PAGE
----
Sky-high mortgage rates are the topic of conversations at both dinner tables and boardrooms across the country as of late. From coast to coast, Canada’s home prices have been on a consistent upward climb since 2013 – with this rate rapidly accelerating during the pandemic. Simultaneously, borrowers enjoyed moderately steady interest rates until 2021, when they plummeted to the lowest in Canadian history.

Not that anyone needs the reminder, but we all know what happened next.

In the past year and a half, Canada’s perpetually climbing interest rates spiked to a 15-year high. Now, countless Canadian families have altered their monthly budgets to account for higher monthly mortgage payments. While interest rates have increased, income growth has struggled to keep pace, something that’s driving would-be homebuyers to step away from the real estate market for the time being.

To find out how quickly the cost of mortgages has grown compared to income, Zoocasa analyzed home prices from September 2013 to September 2023 in 17 Canadian cities and calculated what the average mortgage payment would be for each year on an average-priced home. These calculations assumed the minimum possible down payment and an amortization period of 25 years, and used the five-year fixed rate in September of each year analyzed.

Researchers then compared this to the average annual income according to Statistics Canada in each city to see how the rates of growth differ. The five-year fixed mortgage rates were sourced from and were as follows: 3.29% in September 2013; 2.72% in September 2014; 2.34% in September 2015; 2.17% in September 2016; 2.64% in September 2017; 3.09% in September 2018; 2.37% in September 2019; and 1.64% in both September 2020 and September 2021.

In September 2022, the rate surged to 4.34%. That brings us to September 2023, when the five-year fixed rate was at a peak of 5.49%. Gulp.

While mortgage payments climbed across the country, some cities saw them soar more than others – especially with respect to their income increases. Over the past decade, average monthly mortgage payments increased in every city analyzed, with the majority of cities’ mortgage payments increasing by more than $1,000 and four cities increasing by more than $3,000 since 2013.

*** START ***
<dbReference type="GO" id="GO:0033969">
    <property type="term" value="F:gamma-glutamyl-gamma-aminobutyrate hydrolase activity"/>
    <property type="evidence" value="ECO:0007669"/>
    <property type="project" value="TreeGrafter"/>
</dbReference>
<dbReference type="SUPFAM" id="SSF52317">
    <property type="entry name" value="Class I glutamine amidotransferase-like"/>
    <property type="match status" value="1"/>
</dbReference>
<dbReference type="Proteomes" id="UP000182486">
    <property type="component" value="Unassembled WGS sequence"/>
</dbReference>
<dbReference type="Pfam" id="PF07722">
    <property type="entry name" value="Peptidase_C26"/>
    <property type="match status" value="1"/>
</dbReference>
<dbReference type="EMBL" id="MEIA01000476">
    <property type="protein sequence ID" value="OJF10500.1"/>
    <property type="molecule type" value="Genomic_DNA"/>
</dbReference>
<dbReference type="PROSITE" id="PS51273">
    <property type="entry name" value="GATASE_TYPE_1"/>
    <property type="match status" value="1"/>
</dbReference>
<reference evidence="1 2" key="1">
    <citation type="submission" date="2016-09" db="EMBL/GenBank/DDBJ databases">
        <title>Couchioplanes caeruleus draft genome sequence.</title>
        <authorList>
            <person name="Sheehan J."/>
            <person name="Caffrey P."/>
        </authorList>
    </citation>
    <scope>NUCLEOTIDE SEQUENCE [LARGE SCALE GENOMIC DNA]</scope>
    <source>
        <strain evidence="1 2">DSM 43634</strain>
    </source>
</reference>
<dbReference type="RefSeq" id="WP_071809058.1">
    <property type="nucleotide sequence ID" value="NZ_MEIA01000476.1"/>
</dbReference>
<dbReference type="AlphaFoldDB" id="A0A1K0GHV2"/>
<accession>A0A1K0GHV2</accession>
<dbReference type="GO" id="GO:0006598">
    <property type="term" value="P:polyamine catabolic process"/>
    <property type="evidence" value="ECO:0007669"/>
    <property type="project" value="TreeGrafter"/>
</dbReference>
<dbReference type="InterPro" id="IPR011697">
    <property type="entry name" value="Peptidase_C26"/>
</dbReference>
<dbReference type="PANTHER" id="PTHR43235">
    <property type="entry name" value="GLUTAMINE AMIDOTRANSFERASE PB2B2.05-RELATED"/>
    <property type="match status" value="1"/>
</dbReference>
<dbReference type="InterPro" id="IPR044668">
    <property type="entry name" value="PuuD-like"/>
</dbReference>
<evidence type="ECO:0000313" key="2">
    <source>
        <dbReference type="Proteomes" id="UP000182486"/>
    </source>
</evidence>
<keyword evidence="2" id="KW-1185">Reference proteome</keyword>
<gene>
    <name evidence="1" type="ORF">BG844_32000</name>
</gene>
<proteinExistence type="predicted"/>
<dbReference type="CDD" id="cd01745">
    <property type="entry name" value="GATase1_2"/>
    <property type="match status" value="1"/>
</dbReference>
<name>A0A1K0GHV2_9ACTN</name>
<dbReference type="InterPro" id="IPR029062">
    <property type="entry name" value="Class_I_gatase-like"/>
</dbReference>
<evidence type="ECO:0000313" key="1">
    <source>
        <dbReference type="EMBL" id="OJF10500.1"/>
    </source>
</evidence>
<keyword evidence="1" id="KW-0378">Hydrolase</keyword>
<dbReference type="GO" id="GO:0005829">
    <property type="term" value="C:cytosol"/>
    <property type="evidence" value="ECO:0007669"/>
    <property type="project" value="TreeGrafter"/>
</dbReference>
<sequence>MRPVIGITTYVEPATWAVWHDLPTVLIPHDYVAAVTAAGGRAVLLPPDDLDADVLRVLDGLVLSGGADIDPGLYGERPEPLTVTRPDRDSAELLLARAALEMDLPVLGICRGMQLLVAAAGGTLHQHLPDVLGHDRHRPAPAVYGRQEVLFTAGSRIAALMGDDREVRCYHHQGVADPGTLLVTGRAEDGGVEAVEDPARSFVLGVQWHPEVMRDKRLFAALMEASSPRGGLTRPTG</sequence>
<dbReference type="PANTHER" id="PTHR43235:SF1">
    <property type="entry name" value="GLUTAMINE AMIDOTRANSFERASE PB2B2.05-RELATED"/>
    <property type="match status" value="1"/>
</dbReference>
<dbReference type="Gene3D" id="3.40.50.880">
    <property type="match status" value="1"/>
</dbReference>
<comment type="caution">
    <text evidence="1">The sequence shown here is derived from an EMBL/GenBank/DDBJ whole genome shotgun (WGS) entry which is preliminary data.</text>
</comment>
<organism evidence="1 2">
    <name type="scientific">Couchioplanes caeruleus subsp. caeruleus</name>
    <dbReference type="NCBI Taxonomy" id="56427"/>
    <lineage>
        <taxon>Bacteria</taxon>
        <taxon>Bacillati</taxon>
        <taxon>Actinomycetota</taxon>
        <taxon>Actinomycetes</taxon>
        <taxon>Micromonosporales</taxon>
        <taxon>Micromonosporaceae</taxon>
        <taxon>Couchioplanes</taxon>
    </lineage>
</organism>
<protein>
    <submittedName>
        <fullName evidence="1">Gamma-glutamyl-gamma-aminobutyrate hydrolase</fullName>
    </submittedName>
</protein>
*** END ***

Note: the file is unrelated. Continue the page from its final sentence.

While cities in Ontario and British Columbia benefitted from considerable increases in average income, monthly mortgage payments in both notoriously pricey provinces were up drastically. The rapidly growing Hamilton-Burlington and Barrie District both saw the largest mortgage increases, according to Zoocasa data.

Back in 2013, the average monthly mortgage payment in Hamilton-Burlington was just a dreamy $1,680. By 2023, it had risen to $5,034 – a dramatic increase of $3,354. Barrie experienced a similar story, with the average monthly mortgage payment rising from $1,442 in 2013 to $4,778 in 2023. At the same time, the average price for a home in Hamilton-Burlington and Barrie District increased by more than $500,000 between 2013 and 2023, largely driving this increase in monthly mortgage payments.

In the same time period, wages increased in both cities by an average of $6,300, or 12.8%. Even those who don’t excel on the math front can see that’s no match for the near or over 200% rate of increase for mortgage payments in each city.

Following Hamilton and Barrie, Victoria and Greater Toronto were the next cities to see mortgage payments increase by more than $3000 – an increase of 158% for Victoria and 129.8% for Toronto. While income in both cities was up by more than $7,000, this equates to just a 15.2% increase for Victoria and a 16% increase for Toronto.

In some cities, relatively affordable home prices kept mortgage costs down – you just need to embrace a bitter-cold winter as a trade-off. The only three cities that experienced less than a 50% increase in mortgage payments were Saskatoon (45.2%), Edmonton (39.4%), and Regina (29.4%). These were also the only cities where home prices increased by less than $60,000, with Regina home prices only increasing by $10,600 from 2013. This meant that Regina residents saw their monthly mortgage payments inch up by just $422 in the last ten years. With that said, wages in Regina actually fell, with the average income in 2013 at $52,800 and in 2021, the last time data was available, declined to $52,100.

Regina wasn’t the only city to see a drop in wages. Wages also fell in Edmonton and Saskatoon, though just by $100 in Edmonton and $700 in Saskatoon. Meanwhile. Calgary’s average income dropped from $65,800 in 2013 to $61,400 in 2021. Compared to other metropolitan cities, home prices and monthly mortgage payments grew moderately less in the Alberta city. Monthly mortgage payments in Calgary increased by $1,350 to $3,317 in September 2023 – the highest average monthly mortgage payment outside of Ontario and British Columbia.

Over in Saint John – largely celebrated as one of the most affordable cities in Canada – home prices increased by $124,000 between 2013 and 2023 and monthly mortgage payments increased by nearly $1,000. At $47,400 (2021), the New Brunswick city also has the lowest average income of the cities Zoocasa analyzed.

In general, the results aren’t surprising. Both Hamilton and Barrie – cities already being quickly developed prior to COVID-19 – saw their home prices explode during the pandemic, when homebuyers turned their sights and dollars outside of the city confines, in search of larger and more affordable pastures than Toronto had to offer.